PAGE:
When Larry Page became the CEO, “UX got a mandate to make it all look good. There were lots of different applications with different looks. We needed to make them more consistent. This evolved into the Kennedy project, and we were able to evolve the Google design and experience across all Google products and improve consistency across all applications.”
The Role of UX Research
“Today, Google’s goal is to be more data informed—not just on core metrics, but also richer data. Material Design is rebranding and is also more than just fixing problems. It is driving a consistent brand and identity across Google products. It’s responsive, consistent, flexible, and cross-platform. There are new input styles, including fingers and voice. We want to be your assistant. We want to be predictive. We want to organize the world’s information and make it accessible and usable to help people accomplish their goals using technology.
“Research helps us to understand the user’s context. For example, if a user is on the phone, and the phone is in the cup holder, so the voice is muffled, and they accidentally call someone they didn’t want to, how do they cancel that call, still hands free? These are the sorts of challenges we identify and solve to inform design.”
“UX Research comes in to reconcile the different opinions. It’s not about opinions. It’s about data. Design is not art; it’s not subjective. It’s not about who likes what better. It’s about finding solutions. We do this in partnership with Engineering and Product Management. Everybody brings their own expertise.
User-Centered Design and the Development Process
“UX is part of the development cycle. The process is iterative, and there’s a lot of collaboration. We ideate, build a product, and launch it. During ideation, we ask: ‘What do we know already—about users and the competition? We search for information and insights about users. We go broad—then, in the next phase, we go narrow—but we want a lot of ideas at this stage. During the build phase, we iterate the solution to ensure that we understand the right solution and to get to the best launchable state. As part of the launch phase, we evaluate and track our success. Our mantra is to launch and iterate.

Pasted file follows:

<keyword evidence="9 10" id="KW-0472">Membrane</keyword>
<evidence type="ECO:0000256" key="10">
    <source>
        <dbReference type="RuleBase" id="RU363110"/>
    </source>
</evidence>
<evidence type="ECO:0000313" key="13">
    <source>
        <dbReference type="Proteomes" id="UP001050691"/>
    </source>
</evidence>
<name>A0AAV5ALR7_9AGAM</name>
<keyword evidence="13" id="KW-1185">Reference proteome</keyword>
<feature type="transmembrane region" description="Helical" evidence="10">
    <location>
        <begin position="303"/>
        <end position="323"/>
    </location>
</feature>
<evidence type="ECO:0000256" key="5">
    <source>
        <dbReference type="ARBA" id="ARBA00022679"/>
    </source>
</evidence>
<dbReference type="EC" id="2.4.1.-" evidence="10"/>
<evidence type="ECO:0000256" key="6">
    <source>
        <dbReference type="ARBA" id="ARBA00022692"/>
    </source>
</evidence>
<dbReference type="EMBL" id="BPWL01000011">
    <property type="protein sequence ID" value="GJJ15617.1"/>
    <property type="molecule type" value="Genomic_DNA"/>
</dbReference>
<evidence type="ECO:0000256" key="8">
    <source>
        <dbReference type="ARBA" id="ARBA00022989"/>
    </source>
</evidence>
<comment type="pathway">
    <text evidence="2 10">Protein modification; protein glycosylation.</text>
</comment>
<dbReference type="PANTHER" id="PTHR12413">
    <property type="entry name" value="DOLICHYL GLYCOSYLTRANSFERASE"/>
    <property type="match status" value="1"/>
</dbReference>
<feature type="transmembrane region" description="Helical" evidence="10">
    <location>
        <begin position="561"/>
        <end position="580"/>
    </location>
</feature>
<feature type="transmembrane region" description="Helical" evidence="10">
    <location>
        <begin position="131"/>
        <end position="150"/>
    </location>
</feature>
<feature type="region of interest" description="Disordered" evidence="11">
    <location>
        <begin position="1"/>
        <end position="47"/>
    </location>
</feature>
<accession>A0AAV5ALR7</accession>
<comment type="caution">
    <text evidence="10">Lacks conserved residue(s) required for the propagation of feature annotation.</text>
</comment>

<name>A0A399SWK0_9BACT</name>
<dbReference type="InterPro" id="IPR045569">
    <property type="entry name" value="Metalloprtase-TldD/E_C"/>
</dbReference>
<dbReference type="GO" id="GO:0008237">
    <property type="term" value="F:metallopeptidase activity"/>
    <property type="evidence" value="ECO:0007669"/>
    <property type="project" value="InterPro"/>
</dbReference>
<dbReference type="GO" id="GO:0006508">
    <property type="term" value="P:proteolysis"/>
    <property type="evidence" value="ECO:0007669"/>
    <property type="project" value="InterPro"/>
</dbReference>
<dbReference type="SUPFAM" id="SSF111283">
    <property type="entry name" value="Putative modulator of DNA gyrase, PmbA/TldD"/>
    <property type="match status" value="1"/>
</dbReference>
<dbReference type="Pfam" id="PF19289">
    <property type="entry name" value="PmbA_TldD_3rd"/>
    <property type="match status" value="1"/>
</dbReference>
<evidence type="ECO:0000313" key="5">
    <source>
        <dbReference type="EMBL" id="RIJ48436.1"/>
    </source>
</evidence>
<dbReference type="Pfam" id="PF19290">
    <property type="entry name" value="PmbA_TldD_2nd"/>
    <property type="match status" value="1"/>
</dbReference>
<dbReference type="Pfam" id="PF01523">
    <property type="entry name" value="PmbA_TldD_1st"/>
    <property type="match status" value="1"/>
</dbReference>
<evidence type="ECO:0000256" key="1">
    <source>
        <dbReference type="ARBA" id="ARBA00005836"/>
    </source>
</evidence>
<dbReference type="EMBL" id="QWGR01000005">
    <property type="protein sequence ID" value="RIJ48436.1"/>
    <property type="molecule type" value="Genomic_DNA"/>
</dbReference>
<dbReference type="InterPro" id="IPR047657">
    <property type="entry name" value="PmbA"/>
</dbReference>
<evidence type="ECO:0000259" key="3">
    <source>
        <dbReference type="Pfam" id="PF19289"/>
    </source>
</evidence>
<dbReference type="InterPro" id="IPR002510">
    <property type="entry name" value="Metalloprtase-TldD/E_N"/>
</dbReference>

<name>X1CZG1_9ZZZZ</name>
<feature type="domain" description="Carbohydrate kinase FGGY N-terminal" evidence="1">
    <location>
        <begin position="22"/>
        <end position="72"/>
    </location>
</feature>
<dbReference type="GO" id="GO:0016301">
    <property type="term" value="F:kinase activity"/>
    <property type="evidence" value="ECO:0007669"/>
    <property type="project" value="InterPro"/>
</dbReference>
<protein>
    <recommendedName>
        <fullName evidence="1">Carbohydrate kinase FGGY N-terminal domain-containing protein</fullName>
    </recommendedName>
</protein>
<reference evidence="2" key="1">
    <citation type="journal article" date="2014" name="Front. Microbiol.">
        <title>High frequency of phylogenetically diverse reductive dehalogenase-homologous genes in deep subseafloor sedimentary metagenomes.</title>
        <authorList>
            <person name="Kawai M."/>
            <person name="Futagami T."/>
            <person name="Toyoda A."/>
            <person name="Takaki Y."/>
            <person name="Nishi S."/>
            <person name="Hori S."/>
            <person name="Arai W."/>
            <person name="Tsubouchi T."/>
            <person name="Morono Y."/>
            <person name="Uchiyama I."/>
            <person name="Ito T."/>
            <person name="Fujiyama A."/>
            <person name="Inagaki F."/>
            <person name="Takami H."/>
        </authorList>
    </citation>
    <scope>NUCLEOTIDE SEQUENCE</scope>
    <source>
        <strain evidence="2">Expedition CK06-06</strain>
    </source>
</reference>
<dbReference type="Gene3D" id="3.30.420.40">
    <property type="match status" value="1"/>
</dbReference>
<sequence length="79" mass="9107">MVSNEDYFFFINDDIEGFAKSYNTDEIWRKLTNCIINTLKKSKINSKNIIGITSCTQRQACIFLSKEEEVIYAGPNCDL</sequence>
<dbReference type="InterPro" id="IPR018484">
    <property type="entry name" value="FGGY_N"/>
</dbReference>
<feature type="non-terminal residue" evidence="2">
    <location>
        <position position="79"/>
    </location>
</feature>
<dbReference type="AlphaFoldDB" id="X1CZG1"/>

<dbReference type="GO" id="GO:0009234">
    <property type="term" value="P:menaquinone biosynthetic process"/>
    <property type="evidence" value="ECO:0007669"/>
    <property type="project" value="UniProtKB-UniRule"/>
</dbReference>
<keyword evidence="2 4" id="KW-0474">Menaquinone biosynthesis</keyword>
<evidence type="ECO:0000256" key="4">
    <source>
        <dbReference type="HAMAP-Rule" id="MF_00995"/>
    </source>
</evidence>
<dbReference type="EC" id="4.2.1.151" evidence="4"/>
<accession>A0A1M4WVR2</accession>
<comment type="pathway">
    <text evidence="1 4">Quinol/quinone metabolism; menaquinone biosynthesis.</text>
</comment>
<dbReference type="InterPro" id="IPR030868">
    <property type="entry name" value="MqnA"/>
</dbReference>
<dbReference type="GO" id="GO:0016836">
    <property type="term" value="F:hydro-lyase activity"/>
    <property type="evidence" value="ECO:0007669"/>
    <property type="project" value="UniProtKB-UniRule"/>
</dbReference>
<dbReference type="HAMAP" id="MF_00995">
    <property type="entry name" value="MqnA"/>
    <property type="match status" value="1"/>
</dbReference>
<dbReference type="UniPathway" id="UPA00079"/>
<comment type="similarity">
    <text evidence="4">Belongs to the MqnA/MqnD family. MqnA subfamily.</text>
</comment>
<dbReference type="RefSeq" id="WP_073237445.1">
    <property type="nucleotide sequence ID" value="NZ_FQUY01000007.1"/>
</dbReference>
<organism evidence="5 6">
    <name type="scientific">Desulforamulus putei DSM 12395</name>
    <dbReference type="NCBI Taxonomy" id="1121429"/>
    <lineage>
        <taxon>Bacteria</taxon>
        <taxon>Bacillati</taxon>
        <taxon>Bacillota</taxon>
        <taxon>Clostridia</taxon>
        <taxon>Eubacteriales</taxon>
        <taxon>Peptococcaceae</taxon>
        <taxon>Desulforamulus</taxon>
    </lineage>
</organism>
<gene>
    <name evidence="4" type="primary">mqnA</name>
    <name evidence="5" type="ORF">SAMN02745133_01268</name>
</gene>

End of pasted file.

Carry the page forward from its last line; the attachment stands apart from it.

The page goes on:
“Google follows a truly user-centered design process, including research, testing, design, and prototyping. We leverage prototyping resources to convey true proofs-of-concepts to the Engineering team. It’s hard to convey true experiences and get motions and gestures right without implementing a prototype. We do a lot of iteration. We think about user needs, goals, contexts of use, and the end-to-end experience. This changes the data we want to get. There are a lot of qualitative elements that we use as inputs.
“Google UX has established guidelines and frameworks, so we don’t need to play around with unnecessary details. When we do a Material Design spec, we know what patterns to use. People should focus on their core strengths.
You have the spec, and that’s what everybody is working toward.
The HEART Metrics
“We work in the context of the HEART metrics. Whether you’re working with quantitative or qualitative data, it’s important not to focus on just one or two metrics. The HEART metrics include:
- Happiness—Look at moments of delight. What do people love? People love holding an iPhone, for example. From a quantitative perspective, we also measure satisfaction through surveys. We ask, ‘How satisfied are you with these search results?’ We have an overall pulse on how people are feeling about products.